I’ve never been much of a writer, but I recently decided to give it a shot, and wow, it’s actually incredible for helping clear your head, sort out your thoughts, and generally lift a weight from your shoulders.
I’ve tried keeping a diary several times in the past, but I was just never consistent in writing in it. Now that I look back, I never really had anything to write about. But with the stress of coming into adulthood, combined with my proclivity to be alone, writing out my thoughts seemed like the best answer. I have re-started making daily pages in my bullet journal, which allows for a lot more flexibility in how much page-space I can devote to anything I want. So now, if I’m feeling some sort of way and still want to be alone, I can simply start writing.
Journaling is incredibly freeing. Once I just let go of any sort of expectations, it was a piece of cake. Be sure to stay away from Instagram and more well-established blogs because while they may post very pretty spreads and have perfect handwriting, it just isn’t like that in real life. Yes, the amazing people behind those profiles and blogs are also human, and they do note that they aren’t perfect either, but as human beings on the internet, we always tend to want to put our best foot forward, so all too often, you only ever really see the amazingly decorated and neat journals. But it’s okay if your handwriting is not the best, or if you have zero art skills. Your journals is something that is meant for you and you alone, so all it needs is you, not those other bloggers with better handwriting.
The way I find to be most relaxing is just writing down what you’re thinking. No need to be poetic, or even have good grammar. I like to think that I am already the person I want to be in the future, and pretend like I’m writing to my past self. Or sometimes I’ll pretend to be a person that I admire, and write encouraging words to myself. I always start out with words of understanding. Like, it’s okay to feel this way and it’s okay to make mistakes. That sort of thing. And then I just go on to some affirmations, like you are already working hard. Or, hey, look at what you already accomplished in the past year; you’re doing great.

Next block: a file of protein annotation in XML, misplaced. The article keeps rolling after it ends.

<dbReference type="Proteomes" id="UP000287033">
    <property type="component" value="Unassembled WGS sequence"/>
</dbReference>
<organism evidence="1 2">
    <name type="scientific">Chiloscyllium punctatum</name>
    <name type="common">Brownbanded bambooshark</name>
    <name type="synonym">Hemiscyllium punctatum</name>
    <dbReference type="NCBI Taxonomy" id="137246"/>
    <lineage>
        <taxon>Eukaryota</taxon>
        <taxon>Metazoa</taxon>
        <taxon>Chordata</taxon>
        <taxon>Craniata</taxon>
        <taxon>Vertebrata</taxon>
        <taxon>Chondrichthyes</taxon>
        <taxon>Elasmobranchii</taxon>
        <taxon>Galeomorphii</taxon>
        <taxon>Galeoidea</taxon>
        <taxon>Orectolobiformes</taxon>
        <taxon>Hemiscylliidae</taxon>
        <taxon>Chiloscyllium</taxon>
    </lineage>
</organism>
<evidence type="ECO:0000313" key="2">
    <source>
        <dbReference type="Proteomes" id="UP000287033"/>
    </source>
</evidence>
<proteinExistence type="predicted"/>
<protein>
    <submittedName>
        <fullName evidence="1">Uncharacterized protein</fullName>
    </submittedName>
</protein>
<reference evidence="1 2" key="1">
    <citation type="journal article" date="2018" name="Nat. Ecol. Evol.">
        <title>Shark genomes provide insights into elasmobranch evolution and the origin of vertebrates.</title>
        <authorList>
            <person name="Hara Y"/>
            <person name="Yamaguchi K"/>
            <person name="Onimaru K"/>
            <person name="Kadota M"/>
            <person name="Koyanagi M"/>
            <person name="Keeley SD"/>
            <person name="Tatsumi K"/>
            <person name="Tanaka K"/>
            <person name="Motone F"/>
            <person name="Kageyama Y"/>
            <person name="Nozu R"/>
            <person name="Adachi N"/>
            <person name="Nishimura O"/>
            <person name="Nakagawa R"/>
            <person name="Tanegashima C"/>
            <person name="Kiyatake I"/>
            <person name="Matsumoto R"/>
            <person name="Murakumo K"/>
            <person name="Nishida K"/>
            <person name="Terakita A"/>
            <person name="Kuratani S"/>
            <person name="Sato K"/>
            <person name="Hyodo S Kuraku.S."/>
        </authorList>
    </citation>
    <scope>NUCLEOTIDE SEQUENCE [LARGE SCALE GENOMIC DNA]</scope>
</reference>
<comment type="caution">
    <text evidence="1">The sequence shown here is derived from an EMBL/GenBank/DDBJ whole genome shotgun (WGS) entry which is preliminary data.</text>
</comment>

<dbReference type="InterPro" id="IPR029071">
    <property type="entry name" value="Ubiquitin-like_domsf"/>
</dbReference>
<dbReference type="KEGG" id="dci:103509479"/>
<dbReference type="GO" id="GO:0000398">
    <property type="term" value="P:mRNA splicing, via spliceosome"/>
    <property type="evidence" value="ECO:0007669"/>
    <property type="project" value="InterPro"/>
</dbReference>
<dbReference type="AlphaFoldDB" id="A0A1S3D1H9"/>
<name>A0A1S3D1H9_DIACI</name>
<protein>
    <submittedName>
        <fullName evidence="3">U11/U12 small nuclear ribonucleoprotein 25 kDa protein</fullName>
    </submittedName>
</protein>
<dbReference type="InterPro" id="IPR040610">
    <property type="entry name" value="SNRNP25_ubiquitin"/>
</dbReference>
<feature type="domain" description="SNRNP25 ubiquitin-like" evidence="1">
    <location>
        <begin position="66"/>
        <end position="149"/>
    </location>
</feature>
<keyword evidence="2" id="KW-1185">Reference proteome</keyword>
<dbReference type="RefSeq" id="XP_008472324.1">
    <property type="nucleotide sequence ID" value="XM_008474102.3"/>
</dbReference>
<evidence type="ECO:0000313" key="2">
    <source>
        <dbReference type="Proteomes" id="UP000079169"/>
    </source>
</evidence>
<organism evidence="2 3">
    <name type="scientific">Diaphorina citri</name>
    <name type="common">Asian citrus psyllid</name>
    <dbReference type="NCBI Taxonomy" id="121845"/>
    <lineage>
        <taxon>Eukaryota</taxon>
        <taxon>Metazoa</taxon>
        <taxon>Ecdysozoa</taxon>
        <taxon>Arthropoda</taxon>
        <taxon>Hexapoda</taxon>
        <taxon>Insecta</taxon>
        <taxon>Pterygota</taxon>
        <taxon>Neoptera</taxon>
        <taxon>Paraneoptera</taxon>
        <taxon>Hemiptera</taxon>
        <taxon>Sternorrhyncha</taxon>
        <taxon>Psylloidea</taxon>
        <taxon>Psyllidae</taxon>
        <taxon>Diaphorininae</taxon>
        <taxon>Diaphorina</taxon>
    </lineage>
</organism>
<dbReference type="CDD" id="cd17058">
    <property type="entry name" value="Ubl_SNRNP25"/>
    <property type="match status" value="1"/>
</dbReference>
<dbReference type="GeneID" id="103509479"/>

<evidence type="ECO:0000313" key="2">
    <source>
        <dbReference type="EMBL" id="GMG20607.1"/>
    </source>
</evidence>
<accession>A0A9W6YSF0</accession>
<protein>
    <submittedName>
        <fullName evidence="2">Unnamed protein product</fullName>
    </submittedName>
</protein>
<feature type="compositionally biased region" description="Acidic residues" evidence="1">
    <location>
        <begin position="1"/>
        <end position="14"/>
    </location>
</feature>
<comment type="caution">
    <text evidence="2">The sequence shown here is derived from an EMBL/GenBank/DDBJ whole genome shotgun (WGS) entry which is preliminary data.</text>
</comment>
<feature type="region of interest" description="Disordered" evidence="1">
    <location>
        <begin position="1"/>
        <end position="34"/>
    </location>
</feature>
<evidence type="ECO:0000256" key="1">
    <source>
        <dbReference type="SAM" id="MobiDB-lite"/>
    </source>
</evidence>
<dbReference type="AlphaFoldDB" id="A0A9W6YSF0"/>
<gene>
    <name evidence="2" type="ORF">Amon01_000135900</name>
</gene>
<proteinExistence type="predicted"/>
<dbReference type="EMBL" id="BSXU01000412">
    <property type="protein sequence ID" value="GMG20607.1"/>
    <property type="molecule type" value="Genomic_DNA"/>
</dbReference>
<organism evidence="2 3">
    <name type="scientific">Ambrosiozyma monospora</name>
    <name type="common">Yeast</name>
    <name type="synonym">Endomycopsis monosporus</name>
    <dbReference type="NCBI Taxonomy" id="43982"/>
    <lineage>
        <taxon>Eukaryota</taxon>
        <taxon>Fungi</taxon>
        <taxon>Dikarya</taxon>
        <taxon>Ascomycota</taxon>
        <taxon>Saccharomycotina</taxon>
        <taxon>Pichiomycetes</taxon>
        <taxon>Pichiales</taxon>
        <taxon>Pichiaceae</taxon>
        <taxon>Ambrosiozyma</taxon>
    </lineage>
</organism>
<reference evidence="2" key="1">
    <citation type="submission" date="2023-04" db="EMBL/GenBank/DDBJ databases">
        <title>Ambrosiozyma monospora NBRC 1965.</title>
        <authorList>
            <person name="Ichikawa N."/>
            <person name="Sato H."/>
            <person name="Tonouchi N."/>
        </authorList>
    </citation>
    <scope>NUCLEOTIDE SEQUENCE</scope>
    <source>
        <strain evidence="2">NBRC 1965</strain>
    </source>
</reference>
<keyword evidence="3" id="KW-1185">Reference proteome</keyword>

Next is the hardest part, which is confronting what’s really bothering me. I tend to overthink a lot, and I make mountains out of molehills. All too often, I start with some small thing, and start panicking and keep on thinking and thinking until I can’t stop thinking about how everything can go wrong. This is hard for my to acknowledge, because I don’t like thinking about bad things. No one does. But after I’ve been writing for a while, it gets a bit easier to write it out. I’ve found it helpful to acknowledge the worst case scenario you can possibly think of and work from there. Like, just in case it actually does happen, what can you still do. And once I start thinking like that, I realize that even if everything goes wrong, there’s still things I can do to improve my life or whatever it is that I’m worried about. And then it gets so much easier to consider all the scenarios and make plans for all of them.
What scares me the most is uncertainty of the future. I’m sure that a lot of people, especially young adults like me, are scared of the same thing. This transitional time of life when people my age are just starting to become truly independent is very stressful and scary. So I’ve found that just writing down and acknowledging all the things that you can do in even the direst of situations is very calming. Like, even if this happens, it’s not completely hopeless. Because I also deal with anxiety and depressive thoughts often, having this sort of safe headspace is relieving.
I usually only write a page or so. My journal has pretty small pages too, so it’s not like I’m writing a novella every day. But even just a few lines brings me more peace of mind than almost everything else.
Anyways, these are just my thoughts on journaling and writing. If you feel comfortable sharing, leave a comment below about how you deal with your thoughts and emotions when it gets too much. Do you find cathartic?